Royal Astronomical Society of Canada

RASC Victoria Centre wordmark

Victoria Centre is part of the national Royal Astronomical Society of Canada, which is dedicated to bringing information about astronomy to the general public.

Advanced Search



December 2004

Scott Mair

When you become a new member of the RASC - Victoria Centre�s Council the other council members don�t waste anytime putting you to work. You may not know what you�re doing, but it�s into the �deep end� you go.

And so it was for me � the first monthly meeting has been hosted, the first council meeting has been scheduled and now I�m charged with penning the President�s Message without really knowing what I�m talking about (my friends will confirm that this is my usual state of affairs).

While I was listening to Doug Johnstone�s excellent talk on the James Clerk Maxwell Telescope at our December meeting I kept thinking about what a remarkable thing it was to have a professional astronomer talking about his cutting edge research with the largest sub-millimetre telescope in the world at the meeting of our little astronomy club in sleepy Victoria.

Amazingly, this is not an unusual thing for our Centre: next month JJ Kavelaars, one of the premier moon hunters on the planet, will be our speaker; last month Sara Ellison gave us the inside scoop about working the European Southern Observatory�s four, 8 metre telescopes and Jon Willis shared his work on the site selection process for ALMA, which will revolutionize radio astronomy in the decades ahead; the previous month Jaymie Matthews shared the success of Canada�s �humble telescope�, MOST, with RASC members before the rest of Victoria.

It made me think about how lucky I am to be part of the amateur astronomy community here. The conditions that prompted JS Plaskett to select Victoria as location for the DAO make for good observing even in my backyard. The placement of the DAO in Victoria has spawned a thriving professional community at UVic and HIA; communities that our Centre has developed a close, supportive relationship with.

In turn, we have one of the most dynamic amateur astronomy associations in the country, which benefits the community at large though the wide range of outreach programs we offer: our hugely successful Astronomy Day Celebrations, and school programs coordinated by Sid Sidhu; our annual star party coordinated by Rich Willis; sidewalk astronomy coordinated by Blaire Pellatt; the speaker series at our regular meetings and Astronomy Cafe coordinated by Bruno Quenneville; our excellent website hosted by Joe Carr and newsletter edited by Sandy Barta; and the rewarding observing partnerships we maintain with Person College and the Center of the Universe.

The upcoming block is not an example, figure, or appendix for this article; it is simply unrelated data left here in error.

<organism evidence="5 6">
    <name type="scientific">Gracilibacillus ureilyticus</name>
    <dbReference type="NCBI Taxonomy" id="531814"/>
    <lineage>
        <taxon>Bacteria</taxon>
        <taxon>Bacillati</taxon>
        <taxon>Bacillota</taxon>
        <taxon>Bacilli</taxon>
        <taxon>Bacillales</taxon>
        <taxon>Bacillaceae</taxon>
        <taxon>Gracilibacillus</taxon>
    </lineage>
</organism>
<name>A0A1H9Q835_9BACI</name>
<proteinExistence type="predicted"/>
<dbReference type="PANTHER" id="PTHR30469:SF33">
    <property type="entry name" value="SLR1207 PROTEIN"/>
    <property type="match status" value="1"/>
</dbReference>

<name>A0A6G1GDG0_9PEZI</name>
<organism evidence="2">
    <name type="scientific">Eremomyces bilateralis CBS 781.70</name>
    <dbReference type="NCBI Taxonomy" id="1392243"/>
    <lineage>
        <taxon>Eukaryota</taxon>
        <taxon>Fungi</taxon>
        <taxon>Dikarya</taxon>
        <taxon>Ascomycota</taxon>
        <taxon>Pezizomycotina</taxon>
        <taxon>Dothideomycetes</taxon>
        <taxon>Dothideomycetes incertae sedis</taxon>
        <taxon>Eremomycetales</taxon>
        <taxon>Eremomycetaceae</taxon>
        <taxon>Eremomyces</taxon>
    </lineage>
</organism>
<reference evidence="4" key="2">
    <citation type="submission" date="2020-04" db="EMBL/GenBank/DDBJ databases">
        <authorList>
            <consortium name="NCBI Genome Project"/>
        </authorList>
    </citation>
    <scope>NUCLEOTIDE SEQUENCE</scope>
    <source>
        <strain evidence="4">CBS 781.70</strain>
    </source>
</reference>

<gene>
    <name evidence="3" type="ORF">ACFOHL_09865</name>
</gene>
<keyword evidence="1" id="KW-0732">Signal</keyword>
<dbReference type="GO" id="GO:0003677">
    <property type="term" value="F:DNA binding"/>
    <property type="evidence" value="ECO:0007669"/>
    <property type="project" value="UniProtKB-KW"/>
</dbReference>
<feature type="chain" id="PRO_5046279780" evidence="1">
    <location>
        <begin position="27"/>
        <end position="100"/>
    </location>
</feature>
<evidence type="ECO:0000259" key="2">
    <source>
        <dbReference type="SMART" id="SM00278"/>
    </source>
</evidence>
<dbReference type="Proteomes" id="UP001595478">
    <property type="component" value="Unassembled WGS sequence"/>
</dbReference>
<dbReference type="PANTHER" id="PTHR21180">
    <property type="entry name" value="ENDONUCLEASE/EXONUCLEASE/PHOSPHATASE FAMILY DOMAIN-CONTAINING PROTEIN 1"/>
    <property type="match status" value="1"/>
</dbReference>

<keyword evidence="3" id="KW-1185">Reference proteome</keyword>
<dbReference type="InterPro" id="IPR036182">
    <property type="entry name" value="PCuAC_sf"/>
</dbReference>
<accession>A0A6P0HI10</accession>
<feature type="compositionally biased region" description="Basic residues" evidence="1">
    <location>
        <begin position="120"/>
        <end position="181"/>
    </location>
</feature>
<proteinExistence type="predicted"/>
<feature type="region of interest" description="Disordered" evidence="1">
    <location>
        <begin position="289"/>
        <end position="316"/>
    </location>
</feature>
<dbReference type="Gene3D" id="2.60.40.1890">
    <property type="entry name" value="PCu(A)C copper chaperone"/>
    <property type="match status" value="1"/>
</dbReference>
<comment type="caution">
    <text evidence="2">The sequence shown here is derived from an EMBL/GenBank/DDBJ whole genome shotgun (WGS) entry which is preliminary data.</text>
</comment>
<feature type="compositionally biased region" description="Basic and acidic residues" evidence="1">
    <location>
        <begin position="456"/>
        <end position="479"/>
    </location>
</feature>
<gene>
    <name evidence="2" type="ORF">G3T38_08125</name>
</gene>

Of course, our successes today are built upon the foundation laid by our long-time members, and we see the next generation of amateur astronomers that will take our place lining up at our telescopes at each public event we offer.

For now, it is our turn. We make the Centre what it is. What do you want it to be? I look forward to working with each of you in the coming year and encourage you to be involved in your centre as much as you can. If you have any issues, ideas, questions, or concerns please feel free to contact me.


� 2010 Royal Astronomical Society of Canada, Victoria Centre
All text and images are Copyright their respective owners
Victoria Centre adheres to our National Privacy Policy
Website: - Contact us -
Victoria Centre Council
RASC Victoria Centre does not endorse nor is responsible for the content of external websites. External links will open in a new window.
Last updated: February 26, 2010

The Royal Astronomical Society of Canada is dedicated to the promotion of astronomy and its related sciences; we espouse the scientific method, and support dissemination of discoveries and theories based on that well-tested method.

Welcome to our website!
We would very much appreciate your feedback to
Victoria Centre Council

We are on Facebook

Web hosting & email services donated by
JoeTourist InfoSystems